“Table for Five; Three Highchairs.” {Or, “Why Mother’s Day Doesn’t Work For Us”}



One of my best days as a mother was the day I decided that I am allowed to do {or not do} anything with my family in any way I want. So, for reasons both practical and personal, I am reconstructing Mother’s Day.

Instead of breakfast in bed, sweet little gifts or dining out as a family, {things I will miss, by the way.} I’m taking each of my children out on a date! I’m sneaking them away from the distractions and the siblings to spend a few rare hours of undivided time together.

My twin daughters were only 9 months old when I unexpectedly became pregnant with my son. Having three babies within 18 months was both exciting and overwhelming. {Ummm…mostly overwhelming.} Needless to say, time alone with me has been scarce, especially for the twins. The process of bonding has been uniquely challenging for us. Sadly, connecting has at times felt more like a task than a gift. Even though we are constantly together, the quality and the quantity of our connection has suffered. Certainly most parents can relate. Life with three young children is abundant with disconnection. Competition for attention is a dire reality in my home. While my children are great playmates, they are also rivals. Rivals over Mommy. Why does it seem like there is never enough Mommy?

In the past, Mother’s Day has been a chance for me to escape that battle zone and forget about it for a while. I’ve celebrated with self-care marathons or by becoming “queen for a day”. I’ve tried lowering my expectations or pretending like I didn’t care. But when my special day had come and gone I still had to come home and face the mommy deficit.

Things started improving for us after I came across a parenting approach which emphasizes connection as a solution to all parenting agonies. A light bulb came on as I started applying these connection principles and my graduate school knowledge of attachment and relationships with my own children. However, it wasn’t until a fellow twin mom friend mentioned this “Mother’s Day dates idea” to me that I realized the typical traditions just weren’t going to cut it anymore.

Of course there’s also the practical side of it. Expecting my husband to take over all parenting, cleaning and cooking duties for the day as well as organize a memorable time for me is unrealistic with this many children. Breakfast in bed would break my kids’ hearts and possibly our bedroom door as they pounded on it. I can hear them now, “Why can’t we eat with you, Mommy?!” Restaurants aren’t any better. It’s chaos from the moment we arrive and request three highchairs. We endure mass liquid spills, sibling squabbles, chair topples, multiple bathroom trips, lectures on manners and just general loudness until everyone’s eyes glaze over. I’ve hardly had a chance to eat anything before it’s time to wrangle everyone back into the car. Sigh.

What sealed the deal for me was thinking about childhood memories of celebrating my own mother. We would spend the morning at church, where all the children would be invited to pick through flats of potted flowers and take one to our mothers. Mom would receive three plants from her three children and after the sermon, we would go have a special meal. Truly my sweet mother never made a fuss about herself, and yet the humble gifts we had given her always left me feeling wistful. The key to knowing and enjoying my wonderful mother still eluded me. Obviously, I wanted more connection with my lovely mother; a dedicated teacher who juggled full time work and the three of us. I don’t doubt that she wanted more connection with me too, but it didn’t really work that way back then. So, who says things have to stay the same?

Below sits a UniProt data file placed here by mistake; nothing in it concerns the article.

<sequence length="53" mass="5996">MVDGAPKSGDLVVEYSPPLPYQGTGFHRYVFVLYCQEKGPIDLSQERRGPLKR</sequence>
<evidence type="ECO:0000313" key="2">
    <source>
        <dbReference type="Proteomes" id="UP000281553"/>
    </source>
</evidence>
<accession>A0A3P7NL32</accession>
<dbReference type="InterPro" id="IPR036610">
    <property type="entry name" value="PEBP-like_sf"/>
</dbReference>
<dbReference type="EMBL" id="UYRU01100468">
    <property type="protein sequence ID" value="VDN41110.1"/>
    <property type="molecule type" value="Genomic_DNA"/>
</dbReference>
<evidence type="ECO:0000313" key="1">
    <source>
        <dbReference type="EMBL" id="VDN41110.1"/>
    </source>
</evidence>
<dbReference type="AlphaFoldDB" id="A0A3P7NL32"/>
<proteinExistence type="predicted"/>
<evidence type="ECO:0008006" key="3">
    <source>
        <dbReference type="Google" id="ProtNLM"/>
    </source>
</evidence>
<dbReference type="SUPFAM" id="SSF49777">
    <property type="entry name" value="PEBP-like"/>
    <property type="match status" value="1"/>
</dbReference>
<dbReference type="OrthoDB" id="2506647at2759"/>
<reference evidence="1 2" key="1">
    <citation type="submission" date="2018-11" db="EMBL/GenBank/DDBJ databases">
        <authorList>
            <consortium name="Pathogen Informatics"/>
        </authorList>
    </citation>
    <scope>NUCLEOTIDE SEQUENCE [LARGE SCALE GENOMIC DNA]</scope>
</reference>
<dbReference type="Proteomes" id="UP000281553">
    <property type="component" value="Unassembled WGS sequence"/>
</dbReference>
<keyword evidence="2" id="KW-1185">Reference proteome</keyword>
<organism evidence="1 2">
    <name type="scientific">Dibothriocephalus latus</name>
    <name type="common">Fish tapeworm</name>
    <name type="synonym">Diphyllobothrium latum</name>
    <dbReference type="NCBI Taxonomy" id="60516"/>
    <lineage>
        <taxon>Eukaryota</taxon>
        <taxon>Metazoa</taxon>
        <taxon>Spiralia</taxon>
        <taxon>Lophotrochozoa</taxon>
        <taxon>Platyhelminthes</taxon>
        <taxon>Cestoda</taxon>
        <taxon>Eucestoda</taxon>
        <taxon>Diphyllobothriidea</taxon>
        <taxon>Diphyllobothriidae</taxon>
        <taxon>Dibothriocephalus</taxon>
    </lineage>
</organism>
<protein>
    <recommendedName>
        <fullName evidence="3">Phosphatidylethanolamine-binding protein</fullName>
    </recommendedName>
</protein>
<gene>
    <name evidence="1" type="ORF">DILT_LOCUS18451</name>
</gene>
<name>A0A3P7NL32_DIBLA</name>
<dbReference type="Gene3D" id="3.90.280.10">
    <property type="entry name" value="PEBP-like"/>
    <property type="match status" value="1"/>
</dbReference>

I want to make Mother’s Day about “us”, our unique relationship taking center stage. When my kids look back on this holiday, I want them to remember the pleasure of being wanted, the bliss of spending time together and the experience of being loved without any expectations or requirements. I want them to understand the value of making time for us, that connection is a way to celebrate someone and that sheer presence is a gift. I makes me think, if Motherhood is an equation with equal parts me and my children (with the sum being love) then why should Mother’s Day be any different?

I think the best part of this new reconstructed plan is my excitement. I’m really looking forward to Sunday.

Have you ever realized something wasn’t working for your family? What changes did you make and how did it turn out?



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As a beautifully ordinary, ​​wanna-be poet with her heart on her sleeve, Lorissa ​married right ​out of college. She and her new husband​ took themselves to Denver where rich with hope and student loans (read: young and broke)​ she put a counseling degree in her back pocket. With a heart tightly wound, she worked many years with children and families as a play therapist. ​Motherhood brought twin daughters and a surprise son all within 18 months and f​our years later she's still unraveling, in a good way. Lorissa founded The Well Sessions: a listening company, where she offers counseling over the phone. Additionally, she leads and participates in a local parent resource group, focused on supporting and educating parents toward connection and social change.


  1. Lorissa! This is exactly how I have felt and what I planned for this weekend! The other night Killian sobbed for me to spend time with him after a long attempt at bedtime and he said,” I just want more time with you!” And I SIGHED heavily and said, “Baby, I am with you 24 hrs a day.” And he said, “You’re here but the only time we do stuff together is school and I don’t want to do school work with you- I just want TO BEEE with you!” Gotcha kid. Gotcha. I want to BEEE with you too. <3 Happy Mother's Day!


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